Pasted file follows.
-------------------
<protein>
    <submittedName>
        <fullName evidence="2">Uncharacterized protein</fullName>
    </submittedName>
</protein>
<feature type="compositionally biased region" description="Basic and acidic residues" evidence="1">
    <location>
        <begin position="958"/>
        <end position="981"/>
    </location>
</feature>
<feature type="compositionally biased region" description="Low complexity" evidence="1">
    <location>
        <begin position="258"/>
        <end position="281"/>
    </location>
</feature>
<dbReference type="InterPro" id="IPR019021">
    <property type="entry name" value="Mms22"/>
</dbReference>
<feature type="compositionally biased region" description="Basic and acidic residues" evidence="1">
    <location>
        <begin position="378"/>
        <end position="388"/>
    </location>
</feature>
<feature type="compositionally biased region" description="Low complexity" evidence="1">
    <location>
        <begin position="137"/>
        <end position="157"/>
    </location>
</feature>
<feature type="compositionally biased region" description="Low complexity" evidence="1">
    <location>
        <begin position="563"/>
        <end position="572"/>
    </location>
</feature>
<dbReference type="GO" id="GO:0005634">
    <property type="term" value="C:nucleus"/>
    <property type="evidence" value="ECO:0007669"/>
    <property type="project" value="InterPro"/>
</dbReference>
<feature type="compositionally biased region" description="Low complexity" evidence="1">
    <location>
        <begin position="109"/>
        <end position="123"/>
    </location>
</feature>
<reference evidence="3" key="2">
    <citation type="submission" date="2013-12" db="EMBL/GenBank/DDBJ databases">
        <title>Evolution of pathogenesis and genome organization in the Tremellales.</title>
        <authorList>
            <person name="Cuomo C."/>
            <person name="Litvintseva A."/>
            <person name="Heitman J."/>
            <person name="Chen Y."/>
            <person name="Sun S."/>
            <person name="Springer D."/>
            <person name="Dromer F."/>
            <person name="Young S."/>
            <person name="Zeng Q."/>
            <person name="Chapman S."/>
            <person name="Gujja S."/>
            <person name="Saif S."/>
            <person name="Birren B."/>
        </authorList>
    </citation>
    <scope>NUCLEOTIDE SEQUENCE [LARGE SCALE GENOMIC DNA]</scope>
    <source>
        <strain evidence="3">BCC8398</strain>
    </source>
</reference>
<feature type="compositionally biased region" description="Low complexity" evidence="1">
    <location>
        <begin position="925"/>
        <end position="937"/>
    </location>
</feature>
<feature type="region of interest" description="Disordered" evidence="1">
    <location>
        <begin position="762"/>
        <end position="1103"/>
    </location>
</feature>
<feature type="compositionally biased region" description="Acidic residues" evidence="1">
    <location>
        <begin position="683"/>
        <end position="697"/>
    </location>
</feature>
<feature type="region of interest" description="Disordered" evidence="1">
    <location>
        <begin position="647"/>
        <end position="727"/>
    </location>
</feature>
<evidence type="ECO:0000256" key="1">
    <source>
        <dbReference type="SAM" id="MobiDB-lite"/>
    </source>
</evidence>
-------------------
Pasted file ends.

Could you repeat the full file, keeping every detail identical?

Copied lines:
<protein>
    <submittedName>
        <fullName evidence="2">Uncharacterized protein</fullName>
    </submittedName>
</protein>
<feature type="compositionally biased region" description="Basic and acidic residues" evidence="1">
    <location>
        <begin position="958"/>
        <end position="981"/>
    </location>
</feature>
<feature type="compositionally biased region" description="Low complexity" evidence="1">
    <location>
        <begin position="258"/>
        <end position="281"/>
    </location>
</feature>
<dbReference type="InterPro" id="IPR019021">
    <property type="entry name" value="Mms22"/>
</dbReference>
<feature type="compositionally biased region" description="Basic and acidic residues" evidence="1">
    <location>
        <begin position="378"/>
        <end position="388"/>
    </location>
</feature>
<feature type="compositionally biased region" description="Low complexity" evidence="1">
    <location>
        <begin position="137"/>
        <end position="157"/>
    </location>
</feature>
<feature type="compositionally biased region" description="Low complexity" evidence="1">
    <location>
        <begin position="563"/>
        <end position="572"/>
    </location>
</feature>
<dbReference type="GO" id="GO:0005634">
    <property type="term" value="C:nucleus"/>
    <property type="evidence" value="ECO:0007669"/>
    <property type="project" value="InterPro"/>
</dbReference>
<feature type="compositionally biased region" description="Low complexity" evidence="1">
    <location>
        <begin position="109"/>
        <end position="123"/>
    </location>
</feature>
<reference evidence="3" key="2">
    <citation type="submission" date="2013-12" db="EMBL/GenBank/DDBJ databases">
        <title>Evolution of pathogenesis and genome organization in the Tremellales.</title>
        <authorList>
            <person name="Cuomo C."/>
            <person name="Litvintseva A."/>
            <person name="Heitman J."/>
            <person name="Chen Y."/>
            <person name="Sun S."/>
            <person name="Springer D."/>
            <person name="Dromer F."/>
            <person name="Young S."/>
            <person name="Zeng Q."/>
            <person name="Chapman S."/>
            <person name="Gujja S."/>
            <person name="Saif S."/>
            <person name="Birren B."/>
        </authorList>
    </citation>
    <scope>NUCLEOTIDE SEQUENCE [LARGE SCALE GENOMIC DNA]</scope>
    <source>
        <strain evidence="3">BCC8398</strain>
    </source>
</reference>
<feature type="compositionally biased region" description="Low complexity" evidence="1">
    <location>
        <begin position="925"/>
        <end position="937"/>
    </location>
</feature>
<feature type="region of interest" description="Disordered" evidence="1">
    <location>
        <begin position="762"/>
        <end position="1103"/>
    </location>
</feature>
<feature type="compositionally biased region" description="Acidic residues" evidence="1">
    <location>
        <begin position="683"/>
        <end position="697"/>
    </location>
</feature>
<feature type="region of interest" description="Disordered" evidence="1">
    <location>
        <begin position="647"/>
        <end position="727"/>
    </location>
</feature>
<evidence type="ECO:0000256" key="1">
    <source>
        <dbReference type="SAM" id="MobiDB-lite"/>
    </source>
</evidence>